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Lyra McKee murder accused Paul McIntyre refused bail


Paul McIntyre

Paul McIntyre


Paul McIntyre

A man charged with the murder of journalist Lyra McKee has been refused bail due to the risk of re-offending and interfering with witnesses, a judge has ruled.

Ms McKee, 28, was shot dead by a New IRA gunman in the Creggan area of Londonderry last April.

District Judge Steven Keown made the ruling at the magistrate's court in Derry following a bail application by a barrister for Paul McIntyre, 52, who is currently in custody in Maghaberry Prison charged with murdering Ms McKee on April 18, 2019.

The defendant from Kinnego Park in Derry, who denies the murder charge, is also charged with professing to belong to the IRA, possessing and throwing petrol bombs, riotous assembly, possessing a handgun and ammunition with intent to endanger life or to enable another person to do so.

He is also facing charges of hijacking and setting fire to a tipper truck and to an Audi car as well as possessing a holdall for use in an act of terrorism.

Those offences are also alleged to have occurred on April 18 of last year.

Defence barrister Eoghan Devlin said his bail application was based on a change of circumstances in that there was no witness, mobile phone nor any identification evidence against the defendant nor, he added was there any biometric evidence against the defendant.

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He also said there was no evidence, as claimed by the prosecution, of a statement from a woman who alleged reported that the defendant had said to her - "It was not me, it was one of our member's sons".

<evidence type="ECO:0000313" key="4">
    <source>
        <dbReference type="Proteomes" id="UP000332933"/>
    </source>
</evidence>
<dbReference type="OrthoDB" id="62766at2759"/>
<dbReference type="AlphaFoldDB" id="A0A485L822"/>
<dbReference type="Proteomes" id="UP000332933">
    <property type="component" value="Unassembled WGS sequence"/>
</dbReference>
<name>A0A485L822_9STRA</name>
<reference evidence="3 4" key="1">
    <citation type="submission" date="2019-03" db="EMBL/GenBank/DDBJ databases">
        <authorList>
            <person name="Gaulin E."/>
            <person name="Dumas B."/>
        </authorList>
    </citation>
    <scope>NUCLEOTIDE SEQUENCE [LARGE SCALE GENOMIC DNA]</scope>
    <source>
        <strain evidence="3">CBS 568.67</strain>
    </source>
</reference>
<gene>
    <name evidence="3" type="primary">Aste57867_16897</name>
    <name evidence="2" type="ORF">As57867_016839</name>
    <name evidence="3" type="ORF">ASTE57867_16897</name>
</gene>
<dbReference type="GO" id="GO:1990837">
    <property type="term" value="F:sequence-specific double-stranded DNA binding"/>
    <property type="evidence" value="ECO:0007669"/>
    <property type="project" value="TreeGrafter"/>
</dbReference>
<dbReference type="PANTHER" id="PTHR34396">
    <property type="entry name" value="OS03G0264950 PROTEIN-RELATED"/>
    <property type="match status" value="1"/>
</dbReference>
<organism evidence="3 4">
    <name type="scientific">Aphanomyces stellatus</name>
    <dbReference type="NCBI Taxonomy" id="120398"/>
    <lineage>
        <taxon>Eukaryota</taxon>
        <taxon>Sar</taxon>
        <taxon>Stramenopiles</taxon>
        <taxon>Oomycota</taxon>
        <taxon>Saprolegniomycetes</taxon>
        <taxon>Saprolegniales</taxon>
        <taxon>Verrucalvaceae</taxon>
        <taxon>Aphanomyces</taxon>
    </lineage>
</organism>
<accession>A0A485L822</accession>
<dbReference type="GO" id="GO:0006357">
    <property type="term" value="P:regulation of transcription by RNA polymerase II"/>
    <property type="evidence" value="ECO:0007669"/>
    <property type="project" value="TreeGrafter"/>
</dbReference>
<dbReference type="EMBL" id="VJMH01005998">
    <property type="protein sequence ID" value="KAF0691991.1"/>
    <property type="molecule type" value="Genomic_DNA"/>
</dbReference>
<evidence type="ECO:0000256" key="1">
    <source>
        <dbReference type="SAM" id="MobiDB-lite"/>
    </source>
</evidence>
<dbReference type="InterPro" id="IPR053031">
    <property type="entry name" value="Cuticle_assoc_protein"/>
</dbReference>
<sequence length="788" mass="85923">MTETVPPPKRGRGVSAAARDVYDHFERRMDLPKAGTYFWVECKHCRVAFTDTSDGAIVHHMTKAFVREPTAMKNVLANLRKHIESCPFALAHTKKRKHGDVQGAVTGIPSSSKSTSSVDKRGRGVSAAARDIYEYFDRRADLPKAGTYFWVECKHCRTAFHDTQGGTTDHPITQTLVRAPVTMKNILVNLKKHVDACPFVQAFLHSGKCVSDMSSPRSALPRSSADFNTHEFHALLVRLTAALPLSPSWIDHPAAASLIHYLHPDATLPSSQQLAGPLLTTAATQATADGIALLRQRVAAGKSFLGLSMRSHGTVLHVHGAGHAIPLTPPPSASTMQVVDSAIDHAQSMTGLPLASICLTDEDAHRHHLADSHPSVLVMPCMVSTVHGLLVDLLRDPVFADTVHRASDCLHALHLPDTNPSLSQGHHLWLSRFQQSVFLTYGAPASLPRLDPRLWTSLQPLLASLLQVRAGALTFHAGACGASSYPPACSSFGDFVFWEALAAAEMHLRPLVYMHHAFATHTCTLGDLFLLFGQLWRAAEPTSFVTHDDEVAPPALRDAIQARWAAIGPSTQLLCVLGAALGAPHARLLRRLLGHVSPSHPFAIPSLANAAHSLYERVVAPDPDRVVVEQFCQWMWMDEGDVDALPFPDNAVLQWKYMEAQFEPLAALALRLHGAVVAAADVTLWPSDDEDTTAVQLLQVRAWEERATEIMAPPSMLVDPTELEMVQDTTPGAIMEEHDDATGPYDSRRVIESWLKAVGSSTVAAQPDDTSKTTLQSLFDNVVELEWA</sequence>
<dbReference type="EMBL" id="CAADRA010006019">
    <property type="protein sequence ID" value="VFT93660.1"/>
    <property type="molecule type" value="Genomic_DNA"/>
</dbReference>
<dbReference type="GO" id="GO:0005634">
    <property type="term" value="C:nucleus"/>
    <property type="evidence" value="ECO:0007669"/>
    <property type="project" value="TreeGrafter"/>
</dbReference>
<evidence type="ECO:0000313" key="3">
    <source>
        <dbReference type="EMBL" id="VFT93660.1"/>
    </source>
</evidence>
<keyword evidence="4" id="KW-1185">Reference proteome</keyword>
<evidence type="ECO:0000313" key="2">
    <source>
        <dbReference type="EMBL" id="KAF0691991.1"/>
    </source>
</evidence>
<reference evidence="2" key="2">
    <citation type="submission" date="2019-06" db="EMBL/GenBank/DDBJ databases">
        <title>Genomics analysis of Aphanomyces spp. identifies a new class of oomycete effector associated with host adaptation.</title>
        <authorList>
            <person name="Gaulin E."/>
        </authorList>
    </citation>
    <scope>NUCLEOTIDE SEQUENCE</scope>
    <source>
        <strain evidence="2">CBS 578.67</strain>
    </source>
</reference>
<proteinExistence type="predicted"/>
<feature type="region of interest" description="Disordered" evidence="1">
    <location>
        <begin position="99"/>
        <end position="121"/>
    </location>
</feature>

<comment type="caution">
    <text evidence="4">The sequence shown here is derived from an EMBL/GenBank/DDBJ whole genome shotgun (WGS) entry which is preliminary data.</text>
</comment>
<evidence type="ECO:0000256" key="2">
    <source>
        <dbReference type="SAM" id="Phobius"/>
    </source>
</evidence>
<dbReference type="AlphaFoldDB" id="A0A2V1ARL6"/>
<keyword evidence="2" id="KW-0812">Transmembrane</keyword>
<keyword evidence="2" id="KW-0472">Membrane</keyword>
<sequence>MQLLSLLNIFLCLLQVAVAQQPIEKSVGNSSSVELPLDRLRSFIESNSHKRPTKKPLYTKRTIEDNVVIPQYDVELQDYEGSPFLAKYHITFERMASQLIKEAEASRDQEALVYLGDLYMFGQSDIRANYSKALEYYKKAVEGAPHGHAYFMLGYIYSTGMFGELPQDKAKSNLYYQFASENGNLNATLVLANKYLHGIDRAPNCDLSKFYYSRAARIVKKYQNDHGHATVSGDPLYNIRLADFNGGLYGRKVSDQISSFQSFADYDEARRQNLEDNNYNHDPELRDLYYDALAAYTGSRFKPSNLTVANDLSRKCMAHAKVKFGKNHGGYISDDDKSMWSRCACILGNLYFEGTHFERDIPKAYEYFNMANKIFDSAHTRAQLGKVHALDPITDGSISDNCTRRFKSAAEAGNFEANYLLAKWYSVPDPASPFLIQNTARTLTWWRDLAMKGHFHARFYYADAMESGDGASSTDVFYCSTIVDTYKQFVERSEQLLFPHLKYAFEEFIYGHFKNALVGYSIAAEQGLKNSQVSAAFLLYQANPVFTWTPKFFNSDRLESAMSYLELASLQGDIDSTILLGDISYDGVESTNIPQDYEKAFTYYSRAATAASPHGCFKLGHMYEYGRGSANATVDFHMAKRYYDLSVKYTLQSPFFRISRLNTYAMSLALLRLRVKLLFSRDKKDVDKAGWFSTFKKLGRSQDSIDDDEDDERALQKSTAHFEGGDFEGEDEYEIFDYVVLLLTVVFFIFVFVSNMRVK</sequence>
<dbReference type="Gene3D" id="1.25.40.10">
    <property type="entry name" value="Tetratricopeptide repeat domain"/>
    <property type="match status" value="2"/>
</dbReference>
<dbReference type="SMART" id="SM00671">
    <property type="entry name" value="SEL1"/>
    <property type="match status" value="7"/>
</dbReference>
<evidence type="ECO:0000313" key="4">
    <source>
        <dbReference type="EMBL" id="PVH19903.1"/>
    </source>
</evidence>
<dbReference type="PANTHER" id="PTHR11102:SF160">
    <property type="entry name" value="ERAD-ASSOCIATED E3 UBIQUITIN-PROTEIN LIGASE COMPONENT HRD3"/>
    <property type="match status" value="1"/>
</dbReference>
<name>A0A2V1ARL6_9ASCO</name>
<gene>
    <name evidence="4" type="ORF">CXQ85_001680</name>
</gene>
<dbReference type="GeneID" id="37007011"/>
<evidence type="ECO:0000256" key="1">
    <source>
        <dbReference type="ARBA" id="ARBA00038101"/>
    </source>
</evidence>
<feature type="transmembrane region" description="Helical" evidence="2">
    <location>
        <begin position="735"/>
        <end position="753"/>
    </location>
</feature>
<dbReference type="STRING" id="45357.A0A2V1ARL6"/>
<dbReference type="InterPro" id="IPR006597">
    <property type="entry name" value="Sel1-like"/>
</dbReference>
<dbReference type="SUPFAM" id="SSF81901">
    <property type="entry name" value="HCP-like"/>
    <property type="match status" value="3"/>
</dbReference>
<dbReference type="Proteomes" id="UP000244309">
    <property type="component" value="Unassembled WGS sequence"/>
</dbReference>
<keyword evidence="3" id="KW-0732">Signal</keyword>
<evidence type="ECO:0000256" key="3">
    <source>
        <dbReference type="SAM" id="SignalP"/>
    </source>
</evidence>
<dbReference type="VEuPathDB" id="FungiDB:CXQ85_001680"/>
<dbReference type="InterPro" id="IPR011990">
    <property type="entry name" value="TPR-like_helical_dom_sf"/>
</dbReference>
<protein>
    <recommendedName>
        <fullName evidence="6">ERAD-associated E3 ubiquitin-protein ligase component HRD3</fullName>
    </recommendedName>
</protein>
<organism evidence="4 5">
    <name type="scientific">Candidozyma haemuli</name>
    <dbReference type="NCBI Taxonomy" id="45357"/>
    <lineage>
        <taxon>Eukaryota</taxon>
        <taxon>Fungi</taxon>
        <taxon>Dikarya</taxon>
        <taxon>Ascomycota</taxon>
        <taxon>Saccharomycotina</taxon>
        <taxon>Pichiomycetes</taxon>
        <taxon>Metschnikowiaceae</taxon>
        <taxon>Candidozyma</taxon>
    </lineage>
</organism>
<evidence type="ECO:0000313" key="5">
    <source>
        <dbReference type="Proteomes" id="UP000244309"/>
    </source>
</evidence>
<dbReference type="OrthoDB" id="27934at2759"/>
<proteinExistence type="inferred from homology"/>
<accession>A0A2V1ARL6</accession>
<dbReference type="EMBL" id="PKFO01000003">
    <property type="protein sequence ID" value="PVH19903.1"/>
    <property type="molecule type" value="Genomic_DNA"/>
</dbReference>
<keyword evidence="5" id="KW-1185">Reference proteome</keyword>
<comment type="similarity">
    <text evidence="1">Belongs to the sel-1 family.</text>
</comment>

Mr Devlin said when the defendant had been granted bail earlier this year there were no issues.

He said a committal date in the case had been fixed for June 15 but he submitted "there is no chance that date will be met".

Mr Devlin said that alone "tips the balance in favour of granting him bail".

He said one of the key aspects of the Crown case against the defendant, which was mentioned during a High Court bail application, of the incriminating comment he allegedly made to the woman, no longer existed.

Objecting to bail, a prosecution barrister said the core evidence against the defendant in terms of his height, CCTV footage and his identification by police officers still existed.

He said that evidence showed that a degree of reasonable suspicion still existed against the defendant and he said that other evidence was forthcoming.

The prosecutor said he believed the defendant, if granted bail, would re-offend and interfere with witnesses or engage other people to do so on his behalf.

"The grounds for keeping him in custody still exist", he said.

The district judge said while the Crown now accepted that a female witness "could no longer be relied upon" represented a change in circumstances, he believed the risk the defendant posed in terms of re-offending or witness interference "is too great to warrant granting bail".

Bail was refused and the case was adjourned until May 21.

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